Pre-school, daycare, kindergarten, and elementary schools will return to in-person learning on that Monday, with special education schools opening on Thursday.
The mayor explained that the focus on younger children is “because we know studies consistently show younger kids are having less of a negative experience and there is less concern about the spread [of Covid-19] when it comes to younger kids”.
Having younger children return to the classroom will also relieve some of the burdens on parents who are having to balance childcare and work responsibilities.
No timetable has been laid out for a return to in-person learning for middle school and high school students.
Under the plan, 20 per cent of students at a school will be tested for Covid-19 on a weekly basis, an increase from the previous monthly requirement.
Consent forms allowing for testing will be mandatory for a child to attend school. As testing capacity has grown in the city, the mayor says that there is now enough to be utilised more widely in schools.
Students who chose a blended learning option will move to in-person tuition five days a week for schools that have enough space to accommodate them, up from between one and three days per week.
Mr de Blasio said: “Wherever possible we will move to five-day a week in-person learning. We want our kids in the classroom for as much time as possible. Our families do, too. We’ll work to make it happen.”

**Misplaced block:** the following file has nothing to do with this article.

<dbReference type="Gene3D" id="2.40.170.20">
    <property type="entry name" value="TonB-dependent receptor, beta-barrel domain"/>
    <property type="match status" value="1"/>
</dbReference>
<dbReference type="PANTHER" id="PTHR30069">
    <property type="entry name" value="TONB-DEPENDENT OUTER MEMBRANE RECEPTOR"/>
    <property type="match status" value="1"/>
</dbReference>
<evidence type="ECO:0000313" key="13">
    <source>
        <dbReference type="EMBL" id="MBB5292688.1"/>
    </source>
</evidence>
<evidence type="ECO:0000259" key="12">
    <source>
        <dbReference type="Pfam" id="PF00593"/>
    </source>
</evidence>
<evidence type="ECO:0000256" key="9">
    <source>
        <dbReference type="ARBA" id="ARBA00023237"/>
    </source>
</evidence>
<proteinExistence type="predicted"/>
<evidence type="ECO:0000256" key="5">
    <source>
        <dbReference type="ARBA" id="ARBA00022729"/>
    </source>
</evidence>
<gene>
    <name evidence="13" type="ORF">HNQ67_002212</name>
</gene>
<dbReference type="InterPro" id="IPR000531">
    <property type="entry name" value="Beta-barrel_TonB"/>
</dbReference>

New York City schools were shut on 19 November after the city passed a three per cent positive test rate agreed upon with teaching unions when schools were originally reopened.
The three per cent threshold has now been dropped in favour of closer monitoring of schools themselves over citywide cases.
According to data from the department of health, the seven-day rolling average positive rate for the city is currently 3.9 per cent.
The city is averaging approximately 2,000 new cases a day — an increase of 33 per cent from two weeks earlier. At its peak during the initial wave of infections earlier in the year, the city saw in excess of 5,000 cases per day.
As one of the original global hotspots for the coronavirus pandemic, New York City was hit hard by the virus in March and April but kept new cases to a minimum between June and October, before a much-expected surge as colder weather set in.
There have been 311,920 confirmed cases of Covid-19 in total in the five boroughs since the start of the pandemic, and 24,260 officially recorded deaths.
Statewide, those figures are 639,200 and 34,049 respectively, with approximately 6,000 new cases per day.